During their keynote where they unveiled a suite of new hardware, Apple announced when it would release macOS Big Sur to the public: November 12th. The update has been in beta testing since June and was announced alongside iOS 14, iPadOS 14, and watchOS7, all of which have been released to the public. It seems like Apple wanted to wait for its Mac-focused event to pass before releasing the software upgrade.
macOS Big Sur is a major new upgrade for Mac users. In fact, it’s so big that Apple ditched its macOS 10.x moniker for macOS 11.0. This is the first time a Mac operating system has received a new lead version number since OS X in 2001. It’s an important update, one that Apple hopes will propel the Mac into the future.
Big Sur ships with a new user interface which, to some, is quite polarizing. The new iconography adds gradient and depth effects with shadows and layering all in play. Plus, each icon is now the same size for uniformity, much like on iOS and iPadOS. Control Center looks a lot like it does on the iPad, the notification center is extremely reminiscent of the iPhone, the dock is a bit cleaner, and transparency is absolutely everywhere. The color palette around the OS has also been updated, and so have fonts and their sizes.
When you open Safari in Big Sur, you’ll be greeted by a redesigned home page which you can customize with shortcuts, your own wallpaper, and more. Tabs in Safari have also gotten an upgrade, allowing you to hover over them and get a preview of the page behind them. When you have a ton of tabs open, Apple says it’s now easier to find the one you’re looking for. Meanwhile, language translations, password monitoring, extensions in the App Store, and a weekly privacy report are also packed in. Overall, Apple knows it’s losing the browser war with Google and Microsoft and these upgrades seem to pivot Safari in the right direction if it wants to compete.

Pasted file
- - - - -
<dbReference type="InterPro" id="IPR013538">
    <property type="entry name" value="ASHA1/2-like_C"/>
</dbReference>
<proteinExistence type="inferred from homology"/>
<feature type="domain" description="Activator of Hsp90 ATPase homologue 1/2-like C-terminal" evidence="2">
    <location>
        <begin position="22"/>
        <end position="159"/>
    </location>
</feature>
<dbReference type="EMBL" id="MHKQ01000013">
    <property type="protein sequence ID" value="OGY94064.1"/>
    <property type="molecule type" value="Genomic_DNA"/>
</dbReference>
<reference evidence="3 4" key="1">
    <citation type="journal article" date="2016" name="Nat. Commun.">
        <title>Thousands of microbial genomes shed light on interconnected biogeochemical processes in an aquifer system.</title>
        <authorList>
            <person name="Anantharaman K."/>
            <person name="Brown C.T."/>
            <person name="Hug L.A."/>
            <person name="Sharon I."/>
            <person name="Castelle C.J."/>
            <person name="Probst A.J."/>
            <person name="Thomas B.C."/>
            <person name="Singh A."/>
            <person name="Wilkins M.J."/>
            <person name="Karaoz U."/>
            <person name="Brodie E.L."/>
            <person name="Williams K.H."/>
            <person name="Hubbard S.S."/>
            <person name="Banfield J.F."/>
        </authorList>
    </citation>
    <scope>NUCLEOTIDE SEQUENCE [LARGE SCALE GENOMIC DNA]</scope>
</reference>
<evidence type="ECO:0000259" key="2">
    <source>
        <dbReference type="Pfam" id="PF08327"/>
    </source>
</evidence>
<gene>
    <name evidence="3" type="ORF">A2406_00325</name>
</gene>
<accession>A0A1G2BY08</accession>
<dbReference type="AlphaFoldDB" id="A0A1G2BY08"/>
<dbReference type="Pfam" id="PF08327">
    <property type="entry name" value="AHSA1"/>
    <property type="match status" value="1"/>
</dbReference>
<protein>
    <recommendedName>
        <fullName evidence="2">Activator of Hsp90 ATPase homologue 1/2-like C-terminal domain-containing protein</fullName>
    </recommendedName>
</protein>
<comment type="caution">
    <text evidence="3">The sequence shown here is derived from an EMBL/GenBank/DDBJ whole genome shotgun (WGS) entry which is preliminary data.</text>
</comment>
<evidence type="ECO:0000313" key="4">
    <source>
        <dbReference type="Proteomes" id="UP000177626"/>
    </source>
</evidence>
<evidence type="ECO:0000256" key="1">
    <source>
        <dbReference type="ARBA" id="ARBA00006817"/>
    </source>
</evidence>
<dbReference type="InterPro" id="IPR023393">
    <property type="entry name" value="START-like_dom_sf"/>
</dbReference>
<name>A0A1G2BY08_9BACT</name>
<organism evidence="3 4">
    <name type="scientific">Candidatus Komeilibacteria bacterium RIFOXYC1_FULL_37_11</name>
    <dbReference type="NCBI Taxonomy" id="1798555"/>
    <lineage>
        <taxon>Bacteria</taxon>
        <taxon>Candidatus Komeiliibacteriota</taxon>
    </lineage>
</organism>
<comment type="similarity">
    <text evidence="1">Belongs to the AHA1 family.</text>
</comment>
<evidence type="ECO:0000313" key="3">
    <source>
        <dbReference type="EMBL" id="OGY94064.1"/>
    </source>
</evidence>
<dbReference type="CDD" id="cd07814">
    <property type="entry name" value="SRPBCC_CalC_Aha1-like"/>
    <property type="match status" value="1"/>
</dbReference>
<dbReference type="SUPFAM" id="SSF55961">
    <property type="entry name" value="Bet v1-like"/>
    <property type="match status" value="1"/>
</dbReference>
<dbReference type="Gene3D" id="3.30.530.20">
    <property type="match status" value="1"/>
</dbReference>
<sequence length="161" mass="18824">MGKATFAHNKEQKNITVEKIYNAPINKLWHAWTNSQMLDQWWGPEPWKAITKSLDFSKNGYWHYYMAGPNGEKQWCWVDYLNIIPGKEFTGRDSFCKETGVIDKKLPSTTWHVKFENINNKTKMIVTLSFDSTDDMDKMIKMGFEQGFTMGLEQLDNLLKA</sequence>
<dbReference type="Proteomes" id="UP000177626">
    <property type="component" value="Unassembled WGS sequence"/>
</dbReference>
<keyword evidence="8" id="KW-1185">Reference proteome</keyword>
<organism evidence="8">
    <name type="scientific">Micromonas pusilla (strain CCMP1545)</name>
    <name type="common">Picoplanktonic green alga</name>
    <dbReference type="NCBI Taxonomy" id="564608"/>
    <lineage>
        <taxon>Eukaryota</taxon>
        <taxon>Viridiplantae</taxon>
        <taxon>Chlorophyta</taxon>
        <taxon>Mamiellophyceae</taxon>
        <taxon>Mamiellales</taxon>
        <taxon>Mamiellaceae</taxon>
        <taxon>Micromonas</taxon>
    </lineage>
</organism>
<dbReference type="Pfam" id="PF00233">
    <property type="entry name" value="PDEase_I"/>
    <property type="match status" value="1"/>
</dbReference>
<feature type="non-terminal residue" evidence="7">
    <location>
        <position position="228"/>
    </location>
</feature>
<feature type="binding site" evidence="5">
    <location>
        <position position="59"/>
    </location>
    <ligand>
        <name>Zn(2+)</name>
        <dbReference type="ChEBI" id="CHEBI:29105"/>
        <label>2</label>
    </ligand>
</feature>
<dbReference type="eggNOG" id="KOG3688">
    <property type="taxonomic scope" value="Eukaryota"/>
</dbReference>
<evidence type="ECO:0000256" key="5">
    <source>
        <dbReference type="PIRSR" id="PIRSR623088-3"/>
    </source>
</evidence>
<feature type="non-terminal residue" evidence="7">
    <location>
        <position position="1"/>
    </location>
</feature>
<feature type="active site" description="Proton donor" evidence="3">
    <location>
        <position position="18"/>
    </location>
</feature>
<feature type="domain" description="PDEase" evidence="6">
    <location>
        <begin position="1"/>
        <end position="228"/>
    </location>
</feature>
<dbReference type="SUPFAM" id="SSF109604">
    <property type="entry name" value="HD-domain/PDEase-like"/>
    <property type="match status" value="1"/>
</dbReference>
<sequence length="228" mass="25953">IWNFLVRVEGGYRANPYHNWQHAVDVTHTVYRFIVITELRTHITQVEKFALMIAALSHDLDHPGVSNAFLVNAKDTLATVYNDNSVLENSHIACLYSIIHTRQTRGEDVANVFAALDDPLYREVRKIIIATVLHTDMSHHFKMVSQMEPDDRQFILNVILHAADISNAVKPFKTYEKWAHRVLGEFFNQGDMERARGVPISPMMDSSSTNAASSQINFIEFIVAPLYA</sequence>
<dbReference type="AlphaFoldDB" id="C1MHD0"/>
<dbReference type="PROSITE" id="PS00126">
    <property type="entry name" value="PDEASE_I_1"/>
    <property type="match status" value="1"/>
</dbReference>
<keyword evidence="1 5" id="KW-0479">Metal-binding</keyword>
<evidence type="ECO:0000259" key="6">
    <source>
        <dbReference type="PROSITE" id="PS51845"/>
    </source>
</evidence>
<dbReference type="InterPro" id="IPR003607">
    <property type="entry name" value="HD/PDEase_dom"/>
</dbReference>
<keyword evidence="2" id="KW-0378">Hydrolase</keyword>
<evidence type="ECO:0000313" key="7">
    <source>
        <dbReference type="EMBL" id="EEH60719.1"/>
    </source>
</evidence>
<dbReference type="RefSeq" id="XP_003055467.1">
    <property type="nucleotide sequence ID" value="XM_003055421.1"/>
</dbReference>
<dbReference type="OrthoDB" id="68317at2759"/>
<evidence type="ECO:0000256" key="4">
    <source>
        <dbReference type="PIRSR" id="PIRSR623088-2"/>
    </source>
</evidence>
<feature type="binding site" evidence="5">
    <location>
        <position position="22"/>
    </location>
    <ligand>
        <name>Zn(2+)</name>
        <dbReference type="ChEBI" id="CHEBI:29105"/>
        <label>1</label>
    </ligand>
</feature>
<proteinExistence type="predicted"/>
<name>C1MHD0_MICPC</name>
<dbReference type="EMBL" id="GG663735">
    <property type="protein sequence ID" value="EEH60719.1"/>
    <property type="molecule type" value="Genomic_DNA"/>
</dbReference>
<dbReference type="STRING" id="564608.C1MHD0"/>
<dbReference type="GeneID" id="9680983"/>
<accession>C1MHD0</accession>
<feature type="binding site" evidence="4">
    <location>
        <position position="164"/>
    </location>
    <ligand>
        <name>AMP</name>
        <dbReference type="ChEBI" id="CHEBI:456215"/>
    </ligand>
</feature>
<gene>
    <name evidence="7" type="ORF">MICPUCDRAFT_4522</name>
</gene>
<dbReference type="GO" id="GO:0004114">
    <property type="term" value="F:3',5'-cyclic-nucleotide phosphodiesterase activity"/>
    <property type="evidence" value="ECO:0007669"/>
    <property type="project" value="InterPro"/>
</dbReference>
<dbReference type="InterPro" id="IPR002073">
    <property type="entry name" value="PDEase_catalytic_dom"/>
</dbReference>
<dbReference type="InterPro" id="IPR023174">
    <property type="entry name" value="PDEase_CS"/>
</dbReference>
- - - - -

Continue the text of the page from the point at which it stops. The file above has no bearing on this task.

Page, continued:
As per usual, a suite of Apple’s other built-in apps are also getting upgraded. Messages now comes with pinned conversations, inline replies for easier group conversation tracking, group conversation photos, @ mentions for contacts, and upgraded Memojis. Maps gets a full redesign with Guides, cycling routes in select cities, electric vehicle routing, indoor maps, and Look Around. Photos has more editing tools, the Home app receives a handful of improvements, Apple Music gets a new layout, and Siri has “deeper web knowledge.” Weaving in and out of macOS Big Sur are updates like these, so you’ll likely spot plenty of user-facing changes from the moment you install it.
Rounding things off, Apple has also improved the privacy of Big Sur in the App Store. You can now see what data app developers collect and whether it’s shared with any third-parties before you install an app. It’s the app version of a nutrition label, according to the company, and it’s certainly a welcome change.
macOS Big Sur will be available for the following Macs.
- iMac (2014 and later)
- iMac Pro (2017 and later)
- Mac Pro (2013 and later)
- Mac mini (2014 and later)
- MacBook Air (2013 and later)
- MacBook Pro (Late 2013 and later)
- MacBook (2015 and later)
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